The number and percentage of patients who met the scale's criteria for normality, probable case and definite clinical case are indicated.

Bivariate correlation analysis

Table 4 shows the correlations between HRQoL in its physical and mental component, as well as total, with mood and total somatic symptoms. The results showed a significant negative association between HRQoL, mood and somatic symptoms (p<0.01 in all the correlations). The correlations of HRQoL in its 3 components were higher with mood than with somatic symptoms.

Table 4.

Correlations between HRQoL in its physical component (PHC), its mental component (MHC) and total; mood; and total somatic symptoms.

  PHC  MHC  Total QoL 
Total symptoms  –0.62*  –0.57*  –0.62* 
Mood  –0.76*  –0.80*  –0.81* 


Multiple regression analysis to predict health-related quality of life

Table 5 presents the results of the multiple regression analysis to predict HRQoL. Age and time in dialysis were not significantly associated with any of the HRQoL indicators. The results obtained showed that mood was the most significant predictor (negative association) of the 3 HRQoL indicators. Total somatic symptoms also negatively predicted the PHC component of HRQoL and overall HRQoL, but with a lower associative capacity than mood. To illustrate these associations, Figs. 1 and 2 show the scatered plots and the regression line that correlates mood to the PHC and the MHC, respectively. Using a stepwise regression procedure for the 2 predictors accurately reproduced the results.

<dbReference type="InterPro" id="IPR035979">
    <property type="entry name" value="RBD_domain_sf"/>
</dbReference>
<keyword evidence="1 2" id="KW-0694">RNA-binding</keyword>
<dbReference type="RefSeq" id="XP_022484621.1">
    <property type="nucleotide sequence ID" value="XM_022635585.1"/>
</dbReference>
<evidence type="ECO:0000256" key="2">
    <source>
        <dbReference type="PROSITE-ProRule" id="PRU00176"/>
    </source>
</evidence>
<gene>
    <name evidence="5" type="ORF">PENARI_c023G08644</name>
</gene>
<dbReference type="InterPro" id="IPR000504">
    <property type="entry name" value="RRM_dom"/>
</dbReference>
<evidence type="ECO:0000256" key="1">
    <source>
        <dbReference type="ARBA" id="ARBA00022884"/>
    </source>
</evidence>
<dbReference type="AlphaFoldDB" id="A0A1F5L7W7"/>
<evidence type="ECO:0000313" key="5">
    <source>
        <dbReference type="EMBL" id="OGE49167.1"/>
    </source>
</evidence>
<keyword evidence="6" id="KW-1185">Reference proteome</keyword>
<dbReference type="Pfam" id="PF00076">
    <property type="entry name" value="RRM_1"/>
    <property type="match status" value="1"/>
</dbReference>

Table 5.

Results of the multiple regression analysis to predict HRQoL in its physical component (PHC), its mental component (MHC) and total, after statistically controlling for the influence of age and time in dialysis.